The words must be 100% immediately understandable to people who aren't really paying attention to the words.

    Short, simple, informally spoken, sentences
    noun, verb, object
    noun verb complement

    There is no such thing in life as a monologue.

    Every reaction changes the next line.

    life is always action / reaction.

    Life is always an improvisation.

    We write screenplay in the present tense.

    Everything is NOW in the movie.

    Avoid generic nouns with adjectives.

    "Spike" instead of "big nail."

    not big house but mansion.

    He strolls, lumbers, waddles, minces, lurches, hobbles, not "walks slowly"

    Use specific one word.

    Eliminate "is" and "are" throughout.

    Everything is changing, becoming, nothing is static.

    A chateau guards the headlands above the village.

    The most specific active verbs and nouns possible
    Hemmingwayesque shunning of adverbs and adjectives.

    Eliminate all metaphor and simile that does not describe what you see/hear on screen.
    Eliminate "as if."

    Eliminate director traps: neat language that can't be literally photographed.

    Eliminate "we see" and "we hear."
    We doesn't exist.

    Eliminate all camera and editing notations, including "cut to", "smash to", etc.
    Do not direct from the page.

    Simulate the effect of watching a movie, using only text.

    NO editing/directing instructions.
    Instead, your single spaced mini-paragraphs of description, each separated by a double space, imply changes to camera distance, focus, and composition.

    We react symbolically to each object we see.

    Exclude 90% of reality.
    Only include those objects that tell the story.

    A category of motifs that repeat throughout the movie.

    variety and repetition inside of the image system,

    external imagery
    spider's web
    these are the low hanging fruit used in student films

    Internal imagery, given special meaning in the film, is the higher hanging fruit
    water, drizzle, condensation, fish, wine, tea, all throughout the movie diabolique, symbolizes not life, but death

    Casablanca has 3 image systems: shadows and light / America and rick / separation of Ilsa and Laslo contrasted with closeness of rick and ilsa

    Chinatown has 4 image systems: seeing/seeing falsely, corruption holding society together, water/drought, sexual cruelty vs. sexual love

    Hitchcock: images of religion vs. sexuality
    John Wayne: wilderness vs. civilization

    Inside out vs. outside in

    The struggling writer writes the story.

    The successful writer writes THE STEP OUTLINE: the structure first, then fills in the gaps when the structure is working.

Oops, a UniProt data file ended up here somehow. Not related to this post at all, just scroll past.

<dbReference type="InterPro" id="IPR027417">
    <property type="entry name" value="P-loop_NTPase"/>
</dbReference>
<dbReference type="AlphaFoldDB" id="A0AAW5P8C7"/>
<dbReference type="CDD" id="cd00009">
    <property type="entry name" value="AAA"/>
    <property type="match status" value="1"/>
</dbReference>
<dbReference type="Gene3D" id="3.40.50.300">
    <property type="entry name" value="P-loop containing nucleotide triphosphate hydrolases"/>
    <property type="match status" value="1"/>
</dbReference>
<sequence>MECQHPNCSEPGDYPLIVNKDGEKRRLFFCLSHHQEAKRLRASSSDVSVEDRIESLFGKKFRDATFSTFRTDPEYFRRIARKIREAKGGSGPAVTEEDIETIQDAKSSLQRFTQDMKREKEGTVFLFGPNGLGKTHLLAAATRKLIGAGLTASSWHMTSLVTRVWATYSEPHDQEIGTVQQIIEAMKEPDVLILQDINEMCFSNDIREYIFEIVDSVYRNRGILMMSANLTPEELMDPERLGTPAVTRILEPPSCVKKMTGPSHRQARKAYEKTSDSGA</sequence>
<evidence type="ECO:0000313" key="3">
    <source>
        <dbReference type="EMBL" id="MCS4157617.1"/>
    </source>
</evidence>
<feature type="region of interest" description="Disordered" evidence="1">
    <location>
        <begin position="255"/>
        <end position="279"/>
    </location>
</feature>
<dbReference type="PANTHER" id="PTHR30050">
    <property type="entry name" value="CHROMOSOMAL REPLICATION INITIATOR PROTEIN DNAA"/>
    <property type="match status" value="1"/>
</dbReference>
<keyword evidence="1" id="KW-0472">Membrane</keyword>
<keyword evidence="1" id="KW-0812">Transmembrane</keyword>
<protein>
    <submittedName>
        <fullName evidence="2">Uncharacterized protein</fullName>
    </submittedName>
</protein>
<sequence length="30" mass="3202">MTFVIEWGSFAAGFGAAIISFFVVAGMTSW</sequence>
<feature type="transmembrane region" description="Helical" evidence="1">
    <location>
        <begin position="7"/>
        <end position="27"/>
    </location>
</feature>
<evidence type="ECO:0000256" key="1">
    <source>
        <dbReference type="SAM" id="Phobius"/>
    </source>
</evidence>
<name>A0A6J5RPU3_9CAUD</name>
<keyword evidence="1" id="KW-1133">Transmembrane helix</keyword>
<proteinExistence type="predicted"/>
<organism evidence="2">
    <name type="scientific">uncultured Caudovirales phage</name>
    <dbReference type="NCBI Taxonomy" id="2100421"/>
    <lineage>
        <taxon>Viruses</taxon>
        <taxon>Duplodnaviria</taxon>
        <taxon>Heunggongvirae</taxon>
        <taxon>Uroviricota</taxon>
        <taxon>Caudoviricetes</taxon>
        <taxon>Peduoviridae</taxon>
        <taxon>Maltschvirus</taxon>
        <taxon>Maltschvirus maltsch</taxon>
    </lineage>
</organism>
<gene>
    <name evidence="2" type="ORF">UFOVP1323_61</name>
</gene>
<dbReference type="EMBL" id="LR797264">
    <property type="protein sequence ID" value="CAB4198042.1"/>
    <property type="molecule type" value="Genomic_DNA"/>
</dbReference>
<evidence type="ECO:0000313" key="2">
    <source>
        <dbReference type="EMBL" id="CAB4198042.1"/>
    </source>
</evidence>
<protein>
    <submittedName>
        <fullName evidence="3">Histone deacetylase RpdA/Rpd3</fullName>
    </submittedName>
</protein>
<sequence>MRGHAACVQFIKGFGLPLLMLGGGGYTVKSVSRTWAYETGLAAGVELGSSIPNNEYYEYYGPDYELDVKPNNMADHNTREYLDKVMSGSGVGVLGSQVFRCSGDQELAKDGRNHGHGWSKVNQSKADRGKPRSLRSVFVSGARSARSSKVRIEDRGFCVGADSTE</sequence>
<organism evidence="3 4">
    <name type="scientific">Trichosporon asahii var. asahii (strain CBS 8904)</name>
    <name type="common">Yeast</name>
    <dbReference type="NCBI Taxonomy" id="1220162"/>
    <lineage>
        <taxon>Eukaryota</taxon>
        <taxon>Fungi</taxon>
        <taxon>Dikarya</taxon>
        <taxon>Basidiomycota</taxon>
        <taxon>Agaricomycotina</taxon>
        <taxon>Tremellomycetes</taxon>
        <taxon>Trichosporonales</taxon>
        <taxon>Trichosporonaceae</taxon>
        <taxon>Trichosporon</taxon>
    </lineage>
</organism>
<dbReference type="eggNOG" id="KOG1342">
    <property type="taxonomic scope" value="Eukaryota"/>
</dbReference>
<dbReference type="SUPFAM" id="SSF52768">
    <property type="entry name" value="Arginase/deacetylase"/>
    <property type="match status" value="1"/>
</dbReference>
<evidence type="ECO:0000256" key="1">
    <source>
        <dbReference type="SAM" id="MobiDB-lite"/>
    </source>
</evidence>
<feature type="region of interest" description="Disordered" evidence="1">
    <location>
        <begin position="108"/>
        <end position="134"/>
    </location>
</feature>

Simply write on a 3x5 card (or a computer that replicates the cards) a 1 or two sentence description of what happens in each scene, how it builds and how it turns.

    On the back of the card, number the scenes and name them hings like 1st act climax.

    Pour out 5, 10, 20 times more plot events than you need.

    Destroy 90% of what you write in a patient search for gem-quality story.

    Find the last act climax, then work backward, using only the best ways to get from the beginning to that climax.

    Then read the few surviving 3x5 cards in order to friends, 10 minutes.

    The simple reading of the step outline should grab your friends' attention from the start, hold it until the end pays off in a moving emotional experience. Wow!
    A great story produces awed silence and appreciation.

    Everything wrong with the step outline will be 10x more wrong when stretched into a 120 minute movie on a big screen.

    The step outline should work brilliantly before the rest of the writing begins.
    The step outline can be expected to take 6 months or more to perfect.

    If the story works as structure, then you can easily expand out into a treatment, which is two or 3 paragraphs of double-spaced, moment-by-moment description for each of the "3x5 card" steps.

    Talk about what the characters want, their subtext, but never dialog.
    Treatments are different from finished screenplays in that they can say things that you can't photograph.

    From the mature, polished, functioning treatment, you can quickly produce the actual photographable screenplay with dialog.

    Don't write dialog in search of scenes, nor scenes in search of story.

    Story first, then scenes, then finally dialog.

    Some of our ideas are just not worth becoming a motion picture.
    We must find that out as fast as we can.

    title -> logline -> step outline -> treatment -> revision, revision, revision makes the finest work your talent will allow at this point in your life